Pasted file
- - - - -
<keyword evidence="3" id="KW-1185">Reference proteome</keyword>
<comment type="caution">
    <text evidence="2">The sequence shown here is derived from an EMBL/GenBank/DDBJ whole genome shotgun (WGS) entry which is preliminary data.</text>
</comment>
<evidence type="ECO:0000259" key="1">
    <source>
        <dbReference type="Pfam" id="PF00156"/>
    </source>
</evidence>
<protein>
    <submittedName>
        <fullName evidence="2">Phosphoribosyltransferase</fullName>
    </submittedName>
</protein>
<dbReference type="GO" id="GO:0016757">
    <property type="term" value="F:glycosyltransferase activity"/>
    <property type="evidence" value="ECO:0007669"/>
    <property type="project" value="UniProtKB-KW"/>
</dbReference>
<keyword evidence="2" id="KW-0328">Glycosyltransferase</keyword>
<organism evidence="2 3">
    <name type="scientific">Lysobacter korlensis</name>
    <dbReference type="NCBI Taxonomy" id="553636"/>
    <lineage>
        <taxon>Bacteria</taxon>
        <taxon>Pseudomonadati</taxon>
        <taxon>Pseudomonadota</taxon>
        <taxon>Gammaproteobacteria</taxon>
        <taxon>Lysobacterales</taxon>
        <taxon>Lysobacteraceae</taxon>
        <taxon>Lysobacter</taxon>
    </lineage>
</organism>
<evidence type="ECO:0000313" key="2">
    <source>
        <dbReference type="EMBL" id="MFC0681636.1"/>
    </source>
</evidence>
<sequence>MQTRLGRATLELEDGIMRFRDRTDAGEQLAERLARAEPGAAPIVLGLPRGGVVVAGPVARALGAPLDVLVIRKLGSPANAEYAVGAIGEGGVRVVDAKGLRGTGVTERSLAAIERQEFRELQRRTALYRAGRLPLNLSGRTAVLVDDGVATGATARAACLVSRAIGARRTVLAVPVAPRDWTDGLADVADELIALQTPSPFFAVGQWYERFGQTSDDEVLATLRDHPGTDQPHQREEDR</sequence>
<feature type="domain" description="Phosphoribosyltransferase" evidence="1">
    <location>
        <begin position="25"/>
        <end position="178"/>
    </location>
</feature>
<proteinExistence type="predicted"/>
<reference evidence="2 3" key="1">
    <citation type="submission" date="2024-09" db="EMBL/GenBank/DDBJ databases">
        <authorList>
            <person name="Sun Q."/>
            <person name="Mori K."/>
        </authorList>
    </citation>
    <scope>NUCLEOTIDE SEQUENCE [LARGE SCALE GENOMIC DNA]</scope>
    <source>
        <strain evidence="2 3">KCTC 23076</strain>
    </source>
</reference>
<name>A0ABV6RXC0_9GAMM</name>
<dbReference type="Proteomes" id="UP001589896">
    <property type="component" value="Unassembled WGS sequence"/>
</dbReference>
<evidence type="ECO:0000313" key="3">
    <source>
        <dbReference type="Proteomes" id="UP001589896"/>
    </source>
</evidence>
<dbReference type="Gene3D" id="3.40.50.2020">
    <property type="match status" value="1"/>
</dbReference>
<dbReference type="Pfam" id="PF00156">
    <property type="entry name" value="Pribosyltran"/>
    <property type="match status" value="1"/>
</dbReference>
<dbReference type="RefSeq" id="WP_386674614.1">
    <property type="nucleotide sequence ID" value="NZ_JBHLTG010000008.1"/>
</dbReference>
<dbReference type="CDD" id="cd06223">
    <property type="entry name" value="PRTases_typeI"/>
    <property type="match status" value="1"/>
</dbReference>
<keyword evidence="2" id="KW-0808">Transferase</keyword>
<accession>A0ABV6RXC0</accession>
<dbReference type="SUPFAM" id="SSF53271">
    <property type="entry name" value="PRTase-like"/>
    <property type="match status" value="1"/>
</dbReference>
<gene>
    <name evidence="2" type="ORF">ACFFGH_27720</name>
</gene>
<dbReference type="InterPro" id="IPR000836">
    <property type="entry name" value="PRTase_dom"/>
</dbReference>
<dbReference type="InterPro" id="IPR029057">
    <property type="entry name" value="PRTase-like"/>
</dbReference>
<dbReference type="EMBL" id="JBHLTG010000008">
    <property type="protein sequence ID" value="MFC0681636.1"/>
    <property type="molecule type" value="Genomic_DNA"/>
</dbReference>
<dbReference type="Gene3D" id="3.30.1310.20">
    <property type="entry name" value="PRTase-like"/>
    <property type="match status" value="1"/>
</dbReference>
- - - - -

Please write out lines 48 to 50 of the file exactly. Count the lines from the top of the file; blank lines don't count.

    <citation type="submission" date="2024-09" db="EMBL/GenBank/DDBJ databases">
        <authorList>
            <person name="Sun Q."/>